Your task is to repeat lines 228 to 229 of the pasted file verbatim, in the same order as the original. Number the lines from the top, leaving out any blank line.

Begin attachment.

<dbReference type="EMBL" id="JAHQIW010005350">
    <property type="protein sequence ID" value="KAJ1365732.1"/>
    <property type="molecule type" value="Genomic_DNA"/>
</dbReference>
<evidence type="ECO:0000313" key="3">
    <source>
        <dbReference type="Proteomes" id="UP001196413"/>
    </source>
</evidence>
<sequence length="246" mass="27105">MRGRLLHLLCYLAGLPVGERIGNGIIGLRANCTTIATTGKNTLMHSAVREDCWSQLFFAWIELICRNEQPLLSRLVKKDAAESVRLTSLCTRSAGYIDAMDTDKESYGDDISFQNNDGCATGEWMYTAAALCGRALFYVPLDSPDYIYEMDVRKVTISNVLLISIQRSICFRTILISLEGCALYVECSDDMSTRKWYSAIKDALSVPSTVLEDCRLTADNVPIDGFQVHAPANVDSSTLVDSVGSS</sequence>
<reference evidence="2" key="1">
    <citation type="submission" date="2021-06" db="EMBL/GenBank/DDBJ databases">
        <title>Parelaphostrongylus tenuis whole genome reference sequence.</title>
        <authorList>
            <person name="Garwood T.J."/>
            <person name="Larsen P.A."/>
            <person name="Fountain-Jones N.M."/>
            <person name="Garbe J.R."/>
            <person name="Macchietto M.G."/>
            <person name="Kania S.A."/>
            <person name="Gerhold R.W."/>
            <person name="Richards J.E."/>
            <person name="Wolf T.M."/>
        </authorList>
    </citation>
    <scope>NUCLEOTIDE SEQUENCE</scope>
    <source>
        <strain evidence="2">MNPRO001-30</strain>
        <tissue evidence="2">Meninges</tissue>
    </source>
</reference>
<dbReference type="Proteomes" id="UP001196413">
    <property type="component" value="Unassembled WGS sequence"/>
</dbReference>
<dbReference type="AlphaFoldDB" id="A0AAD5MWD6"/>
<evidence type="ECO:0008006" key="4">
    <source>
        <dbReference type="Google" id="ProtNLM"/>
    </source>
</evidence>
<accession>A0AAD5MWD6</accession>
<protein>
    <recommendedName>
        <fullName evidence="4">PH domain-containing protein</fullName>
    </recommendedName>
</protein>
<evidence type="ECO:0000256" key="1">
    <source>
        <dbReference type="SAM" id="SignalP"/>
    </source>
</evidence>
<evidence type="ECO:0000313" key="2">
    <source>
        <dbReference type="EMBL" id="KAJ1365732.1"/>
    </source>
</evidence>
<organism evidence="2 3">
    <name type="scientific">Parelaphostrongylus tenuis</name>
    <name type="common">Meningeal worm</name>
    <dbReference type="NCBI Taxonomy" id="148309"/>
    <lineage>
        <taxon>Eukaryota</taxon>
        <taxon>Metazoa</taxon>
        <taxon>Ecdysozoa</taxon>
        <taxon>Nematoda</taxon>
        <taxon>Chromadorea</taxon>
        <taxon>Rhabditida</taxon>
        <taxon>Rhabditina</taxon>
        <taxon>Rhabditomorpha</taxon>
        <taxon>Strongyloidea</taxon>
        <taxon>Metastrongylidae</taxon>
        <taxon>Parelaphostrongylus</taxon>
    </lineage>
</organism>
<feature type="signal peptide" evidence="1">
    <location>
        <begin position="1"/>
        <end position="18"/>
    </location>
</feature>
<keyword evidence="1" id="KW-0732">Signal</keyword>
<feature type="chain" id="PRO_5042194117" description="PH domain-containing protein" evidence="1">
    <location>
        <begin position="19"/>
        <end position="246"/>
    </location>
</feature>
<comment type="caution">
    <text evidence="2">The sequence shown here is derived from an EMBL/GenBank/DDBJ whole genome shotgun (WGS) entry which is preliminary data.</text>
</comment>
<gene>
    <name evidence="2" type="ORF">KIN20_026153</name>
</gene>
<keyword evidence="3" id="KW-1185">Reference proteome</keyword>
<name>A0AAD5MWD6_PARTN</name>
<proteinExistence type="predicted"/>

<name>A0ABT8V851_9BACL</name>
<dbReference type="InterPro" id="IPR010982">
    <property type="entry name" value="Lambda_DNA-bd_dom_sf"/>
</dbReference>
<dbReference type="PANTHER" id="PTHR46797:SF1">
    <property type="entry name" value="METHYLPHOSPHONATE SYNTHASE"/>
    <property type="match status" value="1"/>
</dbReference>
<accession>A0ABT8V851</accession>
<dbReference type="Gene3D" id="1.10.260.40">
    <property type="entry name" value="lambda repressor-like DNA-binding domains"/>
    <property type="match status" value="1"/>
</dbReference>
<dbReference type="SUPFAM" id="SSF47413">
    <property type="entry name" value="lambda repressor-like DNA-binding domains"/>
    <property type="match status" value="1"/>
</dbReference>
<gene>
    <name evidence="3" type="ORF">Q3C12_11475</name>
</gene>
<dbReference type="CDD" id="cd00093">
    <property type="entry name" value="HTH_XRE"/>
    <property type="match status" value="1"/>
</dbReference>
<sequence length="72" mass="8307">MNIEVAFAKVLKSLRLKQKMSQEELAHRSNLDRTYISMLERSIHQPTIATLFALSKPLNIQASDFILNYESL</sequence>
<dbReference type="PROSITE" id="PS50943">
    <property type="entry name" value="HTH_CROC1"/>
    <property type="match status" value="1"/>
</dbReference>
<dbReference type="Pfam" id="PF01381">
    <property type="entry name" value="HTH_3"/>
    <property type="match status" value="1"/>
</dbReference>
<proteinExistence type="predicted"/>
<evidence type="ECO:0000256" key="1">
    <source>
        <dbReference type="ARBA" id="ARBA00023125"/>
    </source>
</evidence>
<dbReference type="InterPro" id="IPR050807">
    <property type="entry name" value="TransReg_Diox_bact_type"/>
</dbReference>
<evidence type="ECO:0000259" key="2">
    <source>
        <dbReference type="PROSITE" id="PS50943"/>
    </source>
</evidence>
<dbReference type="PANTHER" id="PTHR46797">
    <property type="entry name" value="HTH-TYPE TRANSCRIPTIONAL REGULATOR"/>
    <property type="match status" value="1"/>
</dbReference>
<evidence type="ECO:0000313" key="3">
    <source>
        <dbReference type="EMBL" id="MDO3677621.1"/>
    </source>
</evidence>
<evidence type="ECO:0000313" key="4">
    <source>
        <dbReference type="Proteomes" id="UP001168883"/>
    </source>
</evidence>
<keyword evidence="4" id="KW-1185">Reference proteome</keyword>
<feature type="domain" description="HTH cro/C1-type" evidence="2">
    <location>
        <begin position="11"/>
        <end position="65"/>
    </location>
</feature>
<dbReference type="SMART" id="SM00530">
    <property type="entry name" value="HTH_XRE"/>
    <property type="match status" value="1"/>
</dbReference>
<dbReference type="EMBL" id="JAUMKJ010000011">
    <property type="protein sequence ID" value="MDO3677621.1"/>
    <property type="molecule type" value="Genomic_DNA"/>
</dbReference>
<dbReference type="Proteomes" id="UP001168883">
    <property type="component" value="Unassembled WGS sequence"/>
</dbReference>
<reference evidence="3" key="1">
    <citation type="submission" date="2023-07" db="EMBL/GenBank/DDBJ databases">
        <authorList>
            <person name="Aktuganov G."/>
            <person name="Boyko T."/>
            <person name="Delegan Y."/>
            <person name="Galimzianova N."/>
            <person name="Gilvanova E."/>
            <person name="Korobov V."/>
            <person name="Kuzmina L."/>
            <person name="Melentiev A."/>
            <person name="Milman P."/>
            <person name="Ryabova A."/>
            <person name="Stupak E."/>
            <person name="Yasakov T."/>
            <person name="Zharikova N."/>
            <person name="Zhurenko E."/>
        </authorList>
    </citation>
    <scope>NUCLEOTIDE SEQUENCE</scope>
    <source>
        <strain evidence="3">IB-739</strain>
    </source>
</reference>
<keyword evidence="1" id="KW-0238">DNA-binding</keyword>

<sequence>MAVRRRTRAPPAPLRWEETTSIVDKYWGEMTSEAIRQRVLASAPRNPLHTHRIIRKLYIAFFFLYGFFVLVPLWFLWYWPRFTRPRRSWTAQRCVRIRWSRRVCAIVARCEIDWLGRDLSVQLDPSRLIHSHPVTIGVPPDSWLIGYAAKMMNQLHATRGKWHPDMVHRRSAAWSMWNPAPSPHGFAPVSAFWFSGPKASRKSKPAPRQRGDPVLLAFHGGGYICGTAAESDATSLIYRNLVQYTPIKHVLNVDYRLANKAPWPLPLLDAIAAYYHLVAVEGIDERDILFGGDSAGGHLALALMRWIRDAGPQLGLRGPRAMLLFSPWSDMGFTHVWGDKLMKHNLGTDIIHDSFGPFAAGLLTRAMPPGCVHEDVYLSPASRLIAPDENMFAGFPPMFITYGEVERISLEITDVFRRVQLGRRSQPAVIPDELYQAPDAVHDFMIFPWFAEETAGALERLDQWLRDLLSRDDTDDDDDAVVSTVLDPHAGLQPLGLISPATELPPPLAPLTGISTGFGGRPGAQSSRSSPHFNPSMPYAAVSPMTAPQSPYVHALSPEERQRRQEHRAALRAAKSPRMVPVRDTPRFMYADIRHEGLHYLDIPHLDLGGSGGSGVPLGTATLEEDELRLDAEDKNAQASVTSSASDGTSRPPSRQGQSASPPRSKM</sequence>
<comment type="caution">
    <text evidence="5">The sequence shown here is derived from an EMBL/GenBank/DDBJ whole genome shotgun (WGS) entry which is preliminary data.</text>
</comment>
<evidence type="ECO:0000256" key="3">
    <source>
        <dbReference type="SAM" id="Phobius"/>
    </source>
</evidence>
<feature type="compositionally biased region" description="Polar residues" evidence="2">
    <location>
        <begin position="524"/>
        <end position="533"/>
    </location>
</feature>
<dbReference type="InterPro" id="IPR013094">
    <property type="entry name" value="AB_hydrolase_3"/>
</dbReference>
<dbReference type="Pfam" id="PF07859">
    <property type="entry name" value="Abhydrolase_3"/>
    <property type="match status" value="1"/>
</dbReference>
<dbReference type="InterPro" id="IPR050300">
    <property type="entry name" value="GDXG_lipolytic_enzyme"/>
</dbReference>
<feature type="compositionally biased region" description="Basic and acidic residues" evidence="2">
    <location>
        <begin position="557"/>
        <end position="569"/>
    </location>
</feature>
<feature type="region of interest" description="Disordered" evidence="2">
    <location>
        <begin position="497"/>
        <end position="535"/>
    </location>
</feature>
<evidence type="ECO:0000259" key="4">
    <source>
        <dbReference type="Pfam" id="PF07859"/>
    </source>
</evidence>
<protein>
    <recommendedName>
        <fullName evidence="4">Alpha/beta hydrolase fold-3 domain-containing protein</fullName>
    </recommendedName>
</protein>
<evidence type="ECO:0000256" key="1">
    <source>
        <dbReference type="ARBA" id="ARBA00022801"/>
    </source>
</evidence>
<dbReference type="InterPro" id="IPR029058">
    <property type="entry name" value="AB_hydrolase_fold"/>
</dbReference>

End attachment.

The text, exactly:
        <begin position="557"/>
        <end position="569"/>